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Penn State: What Should They Do with Joe Paterno's Statue?

UNIVERSITY PARK, PA - NOVEMBER 08:  A statue of  Penn State University head football coach Joe Paterno is seen outside of Beaver Stadium on November 8, 2011 in University Park, Pennsylvania. Amid allegations that former assistant Jerry Sandusky was involved with child sex abuse, Paterno's weekly news conference was canceled about an hour before it was scheduled to occur. (Photo by Rob Carr/Getty Images)
Rob Carr/Getty Images
Collin KottkeCorrespondent IIIJuly 13, 2012

However beautiful the strategy, you should occasionally look at the results.

- Winston Churchill

The Freeh Report states that: "In order to avoid the consequences of bad publicity, the most powerful leaders at the university -- Spanier, Schultz, Paterno and Curley -- repeatedly concealed critical facts relating to Sandusky's child abuse.”

That was Penn State’s strategy. They didn’t want bad publicity, which they now ultimately got anyway. The strategy might have been beautiful in their eyes, but it eventually came out, and it hurt more innocent children.

The Freeh Report condemns legendary head football coach Joe Paterno for having knowledge of Sandusky’s doings and covering it up, ultimately helping tarnish Paterno’s legacy. Part of that legacy is the statue of Paterno right outside Beaver Stadium where the Nittany Lions play.

Penn State has three options in regard to the statue: Leave it, move it elsewhere on campus or get rid of it entirely. Each option has its positives and negatives. The one thing we must all remember is that Penn State will always be strongly tied to Joe Paterno.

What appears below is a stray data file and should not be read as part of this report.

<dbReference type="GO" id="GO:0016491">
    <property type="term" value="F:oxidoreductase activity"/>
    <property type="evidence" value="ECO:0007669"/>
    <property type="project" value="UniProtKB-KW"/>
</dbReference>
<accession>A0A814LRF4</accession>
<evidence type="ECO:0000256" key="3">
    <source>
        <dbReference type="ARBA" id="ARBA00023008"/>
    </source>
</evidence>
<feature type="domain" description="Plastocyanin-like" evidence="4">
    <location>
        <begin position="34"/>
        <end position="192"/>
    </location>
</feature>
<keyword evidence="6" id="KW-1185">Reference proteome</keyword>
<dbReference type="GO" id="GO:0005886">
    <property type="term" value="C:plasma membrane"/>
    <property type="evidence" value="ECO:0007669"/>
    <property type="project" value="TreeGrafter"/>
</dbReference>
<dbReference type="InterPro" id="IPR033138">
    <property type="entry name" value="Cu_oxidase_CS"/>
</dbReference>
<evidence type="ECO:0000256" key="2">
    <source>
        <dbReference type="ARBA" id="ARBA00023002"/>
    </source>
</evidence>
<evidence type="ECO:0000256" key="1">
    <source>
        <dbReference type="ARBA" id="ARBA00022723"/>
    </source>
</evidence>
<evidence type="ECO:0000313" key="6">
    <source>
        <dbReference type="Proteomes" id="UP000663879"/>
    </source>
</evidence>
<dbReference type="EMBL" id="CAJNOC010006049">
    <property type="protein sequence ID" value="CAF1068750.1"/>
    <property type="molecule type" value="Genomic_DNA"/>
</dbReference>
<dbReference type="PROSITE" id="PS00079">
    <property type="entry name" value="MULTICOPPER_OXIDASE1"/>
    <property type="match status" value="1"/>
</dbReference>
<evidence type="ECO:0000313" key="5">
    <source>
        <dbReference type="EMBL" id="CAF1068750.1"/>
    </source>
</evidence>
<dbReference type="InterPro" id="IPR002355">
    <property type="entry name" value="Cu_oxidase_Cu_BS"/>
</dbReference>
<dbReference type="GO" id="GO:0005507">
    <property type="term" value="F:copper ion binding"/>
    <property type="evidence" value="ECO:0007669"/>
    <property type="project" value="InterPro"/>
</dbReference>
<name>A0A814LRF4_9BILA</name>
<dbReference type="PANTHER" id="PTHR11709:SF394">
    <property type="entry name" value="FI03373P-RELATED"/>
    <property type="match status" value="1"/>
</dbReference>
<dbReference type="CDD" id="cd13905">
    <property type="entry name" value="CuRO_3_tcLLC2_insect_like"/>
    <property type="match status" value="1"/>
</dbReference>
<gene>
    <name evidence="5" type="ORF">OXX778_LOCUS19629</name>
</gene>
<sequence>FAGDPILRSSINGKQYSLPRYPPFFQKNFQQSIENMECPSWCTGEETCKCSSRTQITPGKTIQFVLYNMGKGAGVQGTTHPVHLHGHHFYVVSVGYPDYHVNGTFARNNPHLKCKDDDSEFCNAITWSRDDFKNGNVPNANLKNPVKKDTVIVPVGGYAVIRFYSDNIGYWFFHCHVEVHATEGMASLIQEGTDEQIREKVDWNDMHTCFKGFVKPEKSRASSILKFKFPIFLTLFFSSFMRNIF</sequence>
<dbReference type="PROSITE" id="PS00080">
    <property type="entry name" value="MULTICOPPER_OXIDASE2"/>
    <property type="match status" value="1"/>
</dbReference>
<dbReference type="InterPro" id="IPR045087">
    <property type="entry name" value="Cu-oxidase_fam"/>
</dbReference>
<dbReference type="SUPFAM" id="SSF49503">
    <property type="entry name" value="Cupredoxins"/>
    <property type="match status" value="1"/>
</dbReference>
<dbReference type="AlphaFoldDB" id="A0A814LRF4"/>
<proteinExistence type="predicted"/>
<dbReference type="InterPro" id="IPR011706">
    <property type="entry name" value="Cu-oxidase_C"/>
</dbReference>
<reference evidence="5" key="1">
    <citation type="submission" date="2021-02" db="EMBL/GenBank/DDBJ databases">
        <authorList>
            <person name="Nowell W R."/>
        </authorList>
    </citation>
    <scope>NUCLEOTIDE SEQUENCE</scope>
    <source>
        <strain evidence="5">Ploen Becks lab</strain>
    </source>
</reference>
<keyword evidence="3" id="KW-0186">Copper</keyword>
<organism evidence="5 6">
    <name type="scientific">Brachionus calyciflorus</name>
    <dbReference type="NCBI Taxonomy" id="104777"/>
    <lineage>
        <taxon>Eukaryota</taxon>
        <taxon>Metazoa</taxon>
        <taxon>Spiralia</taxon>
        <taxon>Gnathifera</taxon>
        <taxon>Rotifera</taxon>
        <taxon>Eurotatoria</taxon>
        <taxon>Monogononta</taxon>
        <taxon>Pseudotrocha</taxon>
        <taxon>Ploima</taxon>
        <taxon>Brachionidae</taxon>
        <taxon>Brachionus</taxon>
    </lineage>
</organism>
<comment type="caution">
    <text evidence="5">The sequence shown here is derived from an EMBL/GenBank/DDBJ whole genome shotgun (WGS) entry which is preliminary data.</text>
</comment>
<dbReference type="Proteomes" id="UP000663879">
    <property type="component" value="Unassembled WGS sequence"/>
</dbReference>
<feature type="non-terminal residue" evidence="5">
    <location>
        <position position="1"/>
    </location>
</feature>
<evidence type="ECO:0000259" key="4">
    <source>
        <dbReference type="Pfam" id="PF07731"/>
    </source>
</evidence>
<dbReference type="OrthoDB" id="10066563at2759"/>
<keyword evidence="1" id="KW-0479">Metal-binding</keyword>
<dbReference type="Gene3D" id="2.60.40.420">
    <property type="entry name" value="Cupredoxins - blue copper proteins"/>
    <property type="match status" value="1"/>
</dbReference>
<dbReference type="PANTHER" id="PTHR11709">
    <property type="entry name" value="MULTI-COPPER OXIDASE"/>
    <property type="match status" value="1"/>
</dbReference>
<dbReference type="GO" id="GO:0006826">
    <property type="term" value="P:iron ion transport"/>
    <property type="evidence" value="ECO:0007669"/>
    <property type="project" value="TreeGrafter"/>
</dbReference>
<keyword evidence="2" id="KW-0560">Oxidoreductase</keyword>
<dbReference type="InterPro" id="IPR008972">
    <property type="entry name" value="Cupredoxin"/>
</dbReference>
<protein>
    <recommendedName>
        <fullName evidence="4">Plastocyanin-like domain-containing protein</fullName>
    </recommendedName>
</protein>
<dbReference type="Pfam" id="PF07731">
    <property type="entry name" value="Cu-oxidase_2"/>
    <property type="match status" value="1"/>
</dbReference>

Paterno coached 45 seasons at Penn State and led the Nittany Lions to two national championships. None of that really matters anymore. For a long time, maybe even forever, when Paterno’s name is mentioned, the first thing you think of is his cover up of Jerry Sandusky’s child abuse.

That being said, Paterno’s statue needs to stay right where it is. Right outside for everyone to see. No one will ever go to a Penn State game without thinking about Paterno, so why even move it? The university must live up to it.

What Penn State did wrong in the first place was cover up someone’s wrong doings—don’t do it again. All indications show that Joe Paterno did something terrible, but he also did great things for the university. Share both with the public, and let them decide.

All you need is two plaques in front of Paterno’s statue. One talks about the success he brought to Penn State: Two national championships, three conference titles, 400 plus wins and 37 bowl appearances. The other tells all about Paterno’s involvement in the Sandusky cover up. That he didn’t want the university in a bad light, and it ultimately led to the abuse of many children.

It might be vicious, but it’s what Penn State has to do. They can’t run away from this situation again, and it’s not going to blow over. Just put all the facts on the table, a plaque in this case and let the public decide.

Will Penn State lose fans? Probably, but they probably already have. Will there be a push to get rid of the statue? Probably. None of that should matter though.

Own up to your mistakes. Penn State’s reputation is already tarnished, but biting the bullet and putting everything out there for the public to decide is the only way to build back that reputation.

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